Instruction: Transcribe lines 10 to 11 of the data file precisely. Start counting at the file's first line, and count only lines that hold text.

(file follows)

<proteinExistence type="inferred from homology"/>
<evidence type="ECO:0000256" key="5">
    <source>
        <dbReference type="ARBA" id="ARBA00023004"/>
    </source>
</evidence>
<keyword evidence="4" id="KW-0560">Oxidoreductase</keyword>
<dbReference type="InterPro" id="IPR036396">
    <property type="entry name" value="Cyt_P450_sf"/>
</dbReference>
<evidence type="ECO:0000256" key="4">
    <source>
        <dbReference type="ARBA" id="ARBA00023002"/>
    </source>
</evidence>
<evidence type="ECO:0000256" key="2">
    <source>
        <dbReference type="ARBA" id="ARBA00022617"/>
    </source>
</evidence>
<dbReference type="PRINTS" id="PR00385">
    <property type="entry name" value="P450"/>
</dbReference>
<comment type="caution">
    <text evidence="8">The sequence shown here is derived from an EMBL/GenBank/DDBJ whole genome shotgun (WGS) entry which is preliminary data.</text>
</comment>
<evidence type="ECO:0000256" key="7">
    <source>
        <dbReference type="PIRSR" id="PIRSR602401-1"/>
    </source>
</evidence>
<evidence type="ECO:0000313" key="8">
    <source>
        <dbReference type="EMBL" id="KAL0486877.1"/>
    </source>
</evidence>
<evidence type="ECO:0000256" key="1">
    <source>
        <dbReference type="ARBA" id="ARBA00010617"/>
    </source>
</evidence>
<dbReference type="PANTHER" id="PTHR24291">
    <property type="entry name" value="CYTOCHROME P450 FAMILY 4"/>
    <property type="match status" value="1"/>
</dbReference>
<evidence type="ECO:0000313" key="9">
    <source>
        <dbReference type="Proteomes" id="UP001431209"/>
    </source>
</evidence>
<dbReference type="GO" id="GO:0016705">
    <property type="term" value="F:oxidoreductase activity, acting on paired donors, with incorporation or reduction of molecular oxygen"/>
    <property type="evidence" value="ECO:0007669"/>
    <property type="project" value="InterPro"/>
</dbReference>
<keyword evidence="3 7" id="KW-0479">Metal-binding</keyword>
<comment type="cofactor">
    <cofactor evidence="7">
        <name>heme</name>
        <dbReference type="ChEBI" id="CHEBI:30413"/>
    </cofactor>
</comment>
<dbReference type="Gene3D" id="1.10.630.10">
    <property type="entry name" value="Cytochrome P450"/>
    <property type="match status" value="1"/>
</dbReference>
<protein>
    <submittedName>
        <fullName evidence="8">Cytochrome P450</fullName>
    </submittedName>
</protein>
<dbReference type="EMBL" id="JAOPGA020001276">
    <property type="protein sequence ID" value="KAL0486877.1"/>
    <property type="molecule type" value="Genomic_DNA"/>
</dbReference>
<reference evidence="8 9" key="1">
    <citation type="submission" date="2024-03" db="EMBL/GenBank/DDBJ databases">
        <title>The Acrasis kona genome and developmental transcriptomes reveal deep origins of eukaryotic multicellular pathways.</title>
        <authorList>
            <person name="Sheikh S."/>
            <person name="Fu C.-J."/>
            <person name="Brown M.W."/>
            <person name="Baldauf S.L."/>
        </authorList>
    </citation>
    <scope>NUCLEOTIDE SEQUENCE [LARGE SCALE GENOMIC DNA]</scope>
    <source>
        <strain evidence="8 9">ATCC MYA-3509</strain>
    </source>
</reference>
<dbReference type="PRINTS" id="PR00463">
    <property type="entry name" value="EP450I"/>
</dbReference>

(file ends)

</dbReference>
<evidence type="ECO:0000256" key="4">